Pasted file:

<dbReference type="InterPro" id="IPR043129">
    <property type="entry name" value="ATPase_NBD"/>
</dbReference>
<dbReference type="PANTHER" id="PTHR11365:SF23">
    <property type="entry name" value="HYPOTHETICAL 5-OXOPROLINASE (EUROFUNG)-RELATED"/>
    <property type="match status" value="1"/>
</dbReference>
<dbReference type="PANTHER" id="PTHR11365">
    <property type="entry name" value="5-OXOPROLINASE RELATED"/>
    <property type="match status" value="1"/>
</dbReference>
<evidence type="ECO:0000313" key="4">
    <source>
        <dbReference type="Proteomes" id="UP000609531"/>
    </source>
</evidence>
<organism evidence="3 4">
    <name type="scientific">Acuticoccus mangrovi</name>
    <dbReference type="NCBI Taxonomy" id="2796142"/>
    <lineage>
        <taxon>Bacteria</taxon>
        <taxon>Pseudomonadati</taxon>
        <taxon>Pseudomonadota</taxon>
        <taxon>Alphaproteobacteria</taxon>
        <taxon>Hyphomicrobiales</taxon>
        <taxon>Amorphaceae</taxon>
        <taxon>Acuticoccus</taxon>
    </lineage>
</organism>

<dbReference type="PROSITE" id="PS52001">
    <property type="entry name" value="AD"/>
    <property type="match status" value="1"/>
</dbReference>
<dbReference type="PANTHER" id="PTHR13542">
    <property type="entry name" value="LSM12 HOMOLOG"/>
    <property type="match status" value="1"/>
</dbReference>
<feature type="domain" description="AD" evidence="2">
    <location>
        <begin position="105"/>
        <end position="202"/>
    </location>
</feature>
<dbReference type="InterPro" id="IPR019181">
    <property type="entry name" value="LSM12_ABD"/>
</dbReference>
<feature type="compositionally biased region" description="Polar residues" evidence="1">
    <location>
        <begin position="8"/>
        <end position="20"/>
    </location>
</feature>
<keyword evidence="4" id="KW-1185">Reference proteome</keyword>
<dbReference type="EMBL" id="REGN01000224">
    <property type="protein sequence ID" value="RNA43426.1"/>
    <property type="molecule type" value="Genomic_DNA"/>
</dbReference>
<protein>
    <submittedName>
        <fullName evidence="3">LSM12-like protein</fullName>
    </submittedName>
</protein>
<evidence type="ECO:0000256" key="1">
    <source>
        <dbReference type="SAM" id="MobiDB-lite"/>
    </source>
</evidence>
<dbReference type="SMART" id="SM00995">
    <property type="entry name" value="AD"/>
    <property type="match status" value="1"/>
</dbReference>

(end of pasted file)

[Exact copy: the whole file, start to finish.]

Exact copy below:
<dbReference type="InterPro" id="IPR043129">
    <property type="entry name" value="ATPase_NBD"/>
</dbReference>
<dbReference type="PANTHER" id="PTHR11365:SF23">
    <property type="entry name" value="HYPOTHETICAL 5-OXOPROLINASE (EUROFUNG)-RELATED"/>
    <property type="match status" value="1"/>
</dbReference>
<dbReference type="PANTHER" id="PTHR11365">
    <property type="entry name" value="5-OXOPROLINASE RELATED"/>
    <property type="match status" value="1"/>
</dbReference>
<evidence type="ECO:0000313" key="4">
    <source>
        <dbReference type="Proteomes" id="UP000609531"/>
    </source>
</evidence>
<organism evidence="3 4">
    <name type="scientific">Acuticoccus mangrovi</name>
    <dbReference type="NCBI Taxonomy" id="2796142"/>
    <lineage>
        <taxon>Bacteria</taxon>
        <taxon>Pseudomonadati</taxon>
        <taxon>Pseudomonadota</taxon>
        <taxon>Alphaproteobacteria</taxon>
        <taxon>Hyphomicrobiales</taxon>
        <taxon>Amorphaceae</taxon>
        <taxon>Acuticoccus</taxon>
    </lineage>
</organism>

<dbReference type="PROSITE" id="PS52001">
    <property type="entry name" value="AD"/>
    <property type="match status" value="1"/>
</dbReference>
<dbReference type="PANTHER" id="PTHR13542">
    <property type="entry name" value="LSM12 HOMOLOG"/>
    <property type="match status" value="1"/>
</dbReference>
<feature type="domain" description="AD" evidence="2">
    <location>
        <begin position="105"/>
        <end position="202"/>
    </location>
</feature>
<dbReference type="InterPro" id="IPR019181">
    <property type="entry name" value="LSM12_ABD"/>
</dbReference>
<feature type="compositionally biased region" description="Polar residues" evidence="1">
    <location>
        <begin position="8"/>
        <end position="20"/>
    </location>
</feature>
<keyword evidence="4" id="KW-1185">Reference proteome</keyword>
<dbReference type="EMBL" id="REGN01000224">
    <property type="protein sequence ID" value="RNA43426.1"/>
    <property type="molecule type" value="Genomic_DNA"/>
</dbReference>
<protein>
    <submittedName>
        <fullName evidence="3">LSM12-like protein</fullName>
    </submittedName>
</protein>
<evidence type="ECO:0000256" key="1">
    <source>
        <dbReference type="SAM" id="MobiDB-lite"/>
    </source>
</evidence>
<dbReference type="SMART" id="SM00995">
    <property type="entry name" value="AD"/>
    <property type="match status" value="1"/>
</dbReference>